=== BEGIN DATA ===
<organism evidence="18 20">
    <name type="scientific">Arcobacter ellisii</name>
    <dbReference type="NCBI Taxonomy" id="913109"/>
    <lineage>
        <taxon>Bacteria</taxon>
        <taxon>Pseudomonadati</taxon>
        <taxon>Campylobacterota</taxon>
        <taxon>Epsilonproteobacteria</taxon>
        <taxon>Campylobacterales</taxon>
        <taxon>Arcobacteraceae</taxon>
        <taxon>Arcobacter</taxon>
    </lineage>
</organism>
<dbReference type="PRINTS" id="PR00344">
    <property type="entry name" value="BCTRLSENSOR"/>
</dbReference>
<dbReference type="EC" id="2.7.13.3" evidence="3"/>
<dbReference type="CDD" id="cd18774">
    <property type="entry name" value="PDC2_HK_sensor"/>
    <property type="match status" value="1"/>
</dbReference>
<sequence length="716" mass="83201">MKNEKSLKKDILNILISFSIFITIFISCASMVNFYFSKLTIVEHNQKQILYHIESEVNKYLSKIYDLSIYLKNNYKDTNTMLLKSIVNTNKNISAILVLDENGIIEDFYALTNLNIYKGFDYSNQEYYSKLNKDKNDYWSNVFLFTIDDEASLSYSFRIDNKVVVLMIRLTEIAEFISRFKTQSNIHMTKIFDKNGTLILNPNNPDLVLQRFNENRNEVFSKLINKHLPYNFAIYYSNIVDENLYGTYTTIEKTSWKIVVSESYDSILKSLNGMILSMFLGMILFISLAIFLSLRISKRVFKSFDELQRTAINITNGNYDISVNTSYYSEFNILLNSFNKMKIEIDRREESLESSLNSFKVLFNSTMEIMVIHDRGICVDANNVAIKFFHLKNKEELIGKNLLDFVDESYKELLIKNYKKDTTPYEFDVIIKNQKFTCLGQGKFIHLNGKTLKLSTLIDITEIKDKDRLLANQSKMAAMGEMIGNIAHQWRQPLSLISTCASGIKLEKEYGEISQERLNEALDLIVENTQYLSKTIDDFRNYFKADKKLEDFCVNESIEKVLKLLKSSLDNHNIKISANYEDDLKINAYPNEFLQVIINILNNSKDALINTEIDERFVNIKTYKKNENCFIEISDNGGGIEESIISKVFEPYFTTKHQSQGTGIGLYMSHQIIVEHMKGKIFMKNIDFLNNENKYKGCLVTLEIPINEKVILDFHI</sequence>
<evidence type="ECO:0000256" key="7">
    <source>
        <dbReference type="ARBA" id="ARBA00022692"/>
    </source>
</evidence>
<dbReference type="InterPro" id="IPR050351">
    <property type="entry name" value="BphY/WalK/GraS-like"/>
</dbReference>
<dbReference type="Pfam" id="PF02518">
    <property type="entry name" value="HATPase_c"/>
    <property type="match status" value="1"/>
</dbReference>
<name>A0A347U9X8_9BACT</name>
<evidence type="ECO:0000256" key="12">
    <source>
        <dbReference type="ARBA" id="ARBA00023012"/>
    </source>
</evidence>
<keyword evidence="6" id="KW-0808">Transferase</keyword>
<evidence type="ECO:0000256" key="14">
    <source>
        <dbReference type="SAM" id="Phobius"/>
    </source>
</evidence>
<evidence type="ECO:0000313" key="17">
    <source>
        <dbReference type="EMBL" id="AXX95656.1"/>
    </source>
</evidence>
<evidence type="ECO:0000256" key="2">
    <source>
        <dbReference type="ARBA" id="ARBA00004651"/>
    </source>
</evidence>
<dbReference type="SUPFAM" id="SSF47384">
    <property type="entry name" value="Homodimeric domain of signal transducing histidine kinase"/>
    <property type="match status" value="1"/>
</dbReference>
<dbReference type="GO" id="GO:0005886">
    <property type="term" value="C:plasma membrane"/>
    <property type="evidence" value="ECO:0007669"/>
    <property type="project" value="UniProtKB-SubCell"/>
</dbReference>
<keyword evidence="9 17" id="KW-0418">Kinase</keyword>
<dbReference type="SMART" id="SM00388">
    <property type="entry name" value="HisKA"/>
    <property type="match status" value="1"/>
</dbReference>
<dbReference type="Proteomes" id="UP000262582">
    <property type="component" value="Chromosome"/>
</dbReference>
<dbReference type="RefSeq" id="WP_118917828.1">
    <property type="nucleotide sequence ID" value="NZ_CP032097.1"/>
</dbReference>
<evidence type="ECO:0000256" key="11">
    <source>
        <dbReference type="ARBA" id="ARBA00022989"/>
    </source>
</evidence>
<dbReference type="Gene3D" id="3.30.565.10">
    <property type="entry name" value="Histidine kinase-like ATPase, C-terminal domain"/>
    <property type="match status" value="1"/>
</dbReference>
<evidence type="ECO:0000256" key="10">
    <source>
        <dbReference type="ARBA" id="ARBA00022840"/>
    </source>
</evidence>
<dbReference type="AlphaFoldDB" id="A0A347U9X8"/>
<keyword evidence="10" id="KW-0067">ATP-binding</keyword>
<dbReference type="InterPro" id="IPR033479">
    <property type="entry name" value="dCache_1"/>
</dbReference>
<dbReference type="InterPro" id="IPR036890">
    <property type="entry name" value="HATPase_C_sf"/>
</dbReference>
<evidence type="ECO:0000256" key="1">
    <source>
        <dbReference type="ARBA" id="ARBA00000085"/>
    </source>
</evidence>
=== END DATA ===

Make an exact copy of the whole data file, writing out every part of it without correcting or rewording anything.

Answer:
<organism evidence="18 20">
    <name type="scientific">Arcobacter ellisii</name>
    <dbReference type="NCBI Taxonomy" id="913109"/>
    <lineage>
        <taxon>Bacteria</taxon>
        <taxon>Pseudomonadati</taxon>
        <taxon>Campylobacterota</taxon>
        <taxon>Epsilonproteobacteria</taxon>
        <taxon>Campylobacterales</taxon>
        <taxon>Arcobacteraceae</taxon>
        <taxon>Arcobacter</taxon>
    </lineage>
</organism>
<dbReference type="PRINTS" id="PR00344">
    <property type="entry name" value="BCTRLSENSOR"/>
</dbReference>
<dbReference type="EC" id="2.7.13.3" evidence="3"/>
<dbReference type="CDD" id="cd18774">
    <property type="entry name" value="PDC2_HK_sensor"/>
    <property type="match status" value="1"/>
</dbReference>
<sequence length="716" mass="83201">MKNEKSLKKDILNILISFSIFITIFISCASMVNFYFSKLTIVEHNQKQILYHIESEVNKYLSKIYDLSIYLKNNYKDTNTMLLKSIVNTNKNISAILVLDENGIIEDFYALTNLNIYKGFDYSNQEYYSKLNKDKNDYWSNVFLFTIDDEASLSYSFRIDNKVVVLMIRLTEIAEFISRFKTQSNIHMTKIFDKNGTLILNPNNPDLVLQRFNENRNEVFSKLINKHLPYNFAIYYSNIVDENLYGTYTTIEKTSWKIVVSESYDSILKSLNGMILSMFLGMILFISLAIFLSLRISKRVFKSFDELQRTAINITNGNYDISVNTSYYSEFNILLNSFNKMKIEIDRREESLESSLNSFKVLFNSTMEIMVIHDRGICVDANNVAIKFFHLKNKEELIGKNLLDFVDESYKELLIKNYKKDTTPYEFDVIIKNQKFTCLGQGKFIHLNGKTLKLSTLIDITEIKDKDRLLANQSKMAAMGEMIGNIAHQWRQPLSLISTCASGIKLEKEYGEISQERLNEALDLIVENTQYLSKTIDDFRNYFKADKKLEDFCVNESIEKVLKLLKSSLDNHNIKISANYEDDLKINAYPNEFLQVIINILNNSKDALINTEIDERFVNIKTYKKNENCFIEISDNGGGIEESIISKVFEPYFTTKHQSQGTGIGLYMSHQIIVEHMKGKIFMKNIDFLNNENKYKGCLVTLEIPINEKVILDFHI</sequence>
<evidence type="ECO:0000256" key="7">
    <source>
        <dbReference type="ARBA" id="ARBA00022692"/>
    </source>
</evidence>
<dbReference type="InterPro" id="IPR050351">
    <property type="entry name" value="BphY/WalK/GraS-like"/>
</dbReference>
<dbReference type="Pfam" id="PF02518">
    <property type="entry name" value="HATPase_c"/>
    <property type="match status" value="1"/>
</dbReference>
<name>A0A347U9X8_9BACT</name>
<evidence type="ECO:0000256" key="12">
    <source>
        <dbReference type="ARBA" id="ARBA00023012"/>
    </source>
</evidence>
<keyword evidence="6" id="KW-0808">Transferase</keyword>
<evidence type="ECO:0000256" key="14">
    <source>
        <dbReference type="SAM" id="Phobius"/>
    </source>
</evidence>
<evidence type="ECO:0000313" key="17">
    <source>
        <dbReference type="EMBL" id="AXX95656.1"/>
    </source>
</evidence>
<evidence type="ECO:0000256" key="2">
    <source>
        <dbReference type="ARBA" id="ARBA00004651"/>
    </source>
</evidence>
<dbReference type="SUPFAM" id="SSF47384">
    <property type="entry name" value="Homodimeric domain of signal transducing histidine kinase"/>
    <property type="match status" value="1"/>
</dbReference>
<dbReference type="GO" id="GO:0005886">
    <property type="term" value="C:plasma membrane"/>
    <property type="evidence" value="ECO:0007669"/>
    <property type="project" value="UniProtKB-SubCell"/>
</dbReference>
<keyword evidence="9 17" id="KW-0418">Kinase</keyword>
<dbReference type="SMART" id="SM00388">
    <property type="entry name" value="HisKA"/>
    <property type="match status" value="1"/>
</dbReference>
<dbReference type="Proteomes" id="UP000262582">
    <property type="component" value="Chromosome"/>
</dbReference>
<dbReference type="RefSeq" id="WP_118917828.1">
    <property type="nucleotide sequence ID" value="NZ_CP032097.1"/>
</dbReference>
<evidence type="ECO:0000256" key="11">
    <source>
        <dbReference type="ARBA" id="ARBA00022989"/>
    </source>
</evidence>
<dbReference type="Gene3D" id="3.30.565.10">
    <property type="entry name" value="Histidine kinase-like ATPase, C-terminal domain"/>
    <property type="match status" value="1"/>
</dbReference>
<evidence type="ECO:0000256" key="10">
    <source>
        <dbReference type="ARBA" id="ARBA00022840"/>
    </source>
</evidence>
<dbReference type="AlphaFoldDB" id="A0A347U9X8"/>
<keyword evidence="10" id="KW-0067">ATP-binding</keyword>
<dbReference type="InterPro" id="IPR033479">
    <property type="entry name" value="dCache_1"/>
</dbReference>
<dbReference type="InterPro" id="IPR036890">
    <property type="entry name" value="HATPase_C_sf"/>
</dbReference>
<evidence type="ECO:0000256" key="1">
    <source>
        <dbReference type="ARBA" id="ARBA00000085"/>
    </source>
</evidence>